Season XXXII Volume 14 Issue 1 January-December 2017



Sarah's Piano (1992)

Angie Head, Jimmy Miklavcic and
Michael Larkin

By Sarah Hudelson-Stack

Participate in Ghost Town

Presentations Are Available!
For further information go to
Contact Another Language
about scheduling a presentation
for your organization.

Contact Information

Office: (801) 707-9930
e-mail: info(at)anotherlanguage(dot)org


National Advisory Board

Charles Amirkhanian
Executive Director
Other Minds Festival
San Francisco, CA

Jeff Carpenter
Multimedia Specialist, NCSA
Urbana Champaign, IL

Kent Christensen
New York, NY

Karly Rothenberg
Faculty Member and
Industry Event Coordinator
AMDA College & Conservatory
Sun Valley, CA

Utah Advisory Board

Pauline Blanchard
The Pauline Blanchard Trust

Wayne Bradford
Systems Administrator
University of Utah

Harold Carr
Software Architect
Oracle Corporation

Board of Directors

Kathy Valburg
Another Language President
Ice Skating Director

Sylvia Ring
OR Nurse (Retired)

Jan Abramson
University of Utah
Office of Sponsored Projects
Sponsored Projects Officer


Jimmy Miklavcic
Founding Co-Director

Elizabeth Miklavcic
Founding Co-Director



Another Language Performing Arts Company's Art-of-the-Month was created to publicly feature a variety of visual art expressions created by the directors of Another Language. Exhibiting abstract acrylic to digital paintings, and running the gambit in-between, this gallery exhibition offers the viewer an online gallery experience with a new addition each month. The Art-of-the-Month web program began September 2010, and features a variety of paintings, showing a body of work spanning decades. Extensive visual art galleries are available to supporting members in the Membership area of the website.

It Had This
Buzz (2016)

By Jimmy Miklavcic

Three Unrelated
Short Stories (2016)

By Jimmy Miklavcic

These digital paintings are created on an iPad 2 using ArtStudio version 5.13 software.


By Sarah Hudelson-Stack
Pictured Left to Right: Elizabeth & Jimmy Miklavcic,
Eleni Kambouris, Chara Huckins
Another Language Performing Arts Company, in it's 32nd year, is in a documentary phase and as a result, the newsletter will be coming to you once a year to catch up on the "behind-the-scenes" work of the Company. Engaged in the equivalent of writing a book, we are working on descriptions of the hundreds of concert performances archived in the History section of the website, beginning with the 1986 debut concert As Our Thoughts Escape Us. Some of our choreographers have responded with descriptions about their works that they set on the Company years ago. Check Tina Karlsson's description of Could This Be Part of My Childhood (1986), Sarah Hudelson-Stack's descriptions of Sojourn of the Florid Muses (1991) and Sarah's Piano (1992), and Rosalind Newmark's description of Meadowlark - Lucia (1994).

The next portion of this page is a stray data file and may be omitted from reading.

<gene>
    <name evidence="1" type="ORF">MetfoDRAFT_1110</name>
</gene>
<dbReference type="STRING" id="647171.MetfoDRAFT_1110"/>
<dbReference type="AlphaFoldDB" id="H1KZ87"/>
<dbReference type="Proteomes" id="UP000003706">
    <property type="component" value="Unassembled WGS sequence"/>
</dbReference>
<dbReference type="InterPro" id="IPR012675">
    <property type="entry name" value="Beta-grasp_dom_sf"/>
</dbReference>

Restoration began on a photo session from 1988, but was interrupted when the discovery was made that the company’s .mov files no longer displayed. This began a long process of re-encoding the hundreds of videos available in the History section of The repairs involved resizing the videos, making new video poster images and updating the HTML code so that the new MPEG4 videos played for HTML5 supported browsers. The improvements began mid-year of 2016 and continued into the late Spring of 2017. Due to a server security upgrade, code for some image navigation was also broken in 2016. The broken image navigation in the History section of the website was repaired and additional repairs to other sections of continued into the late Spring of 2017. The public level repairs are completed, but the membership level coding repairs still need to be addressed, and work will proceed into 2018.
For this year's newsletter we thought we would reprint an article Elizabeth wrote in 2012, which is still relevant today. Please consider your support of Another Language Performing Arts Company, so that the website publishing can continue.

Elizabeth and Jimmy Miklavcic - Founding Co-Directors

At this point in time, there is an emerging aesthetic surrounding technological artwork that is creating a limitation on an art form that has not yet even found its legs. It is too early to define this art form by putting a box around what it should and should not look like, and what it should and should not do.
The process of artistic development requires the exploration of a variety of emphases and each original work is different from the previous. Each new work, like a rung on a ladder, leads to the next.
The thread that runs through telematic work incorporates a variety of different art forms and artistic skills. Each work is very different from the next, and artists creating in this genre must make a conscious effort not to fall into the technology trap that removes the humanity from the work. Telematics, after all, is about connection.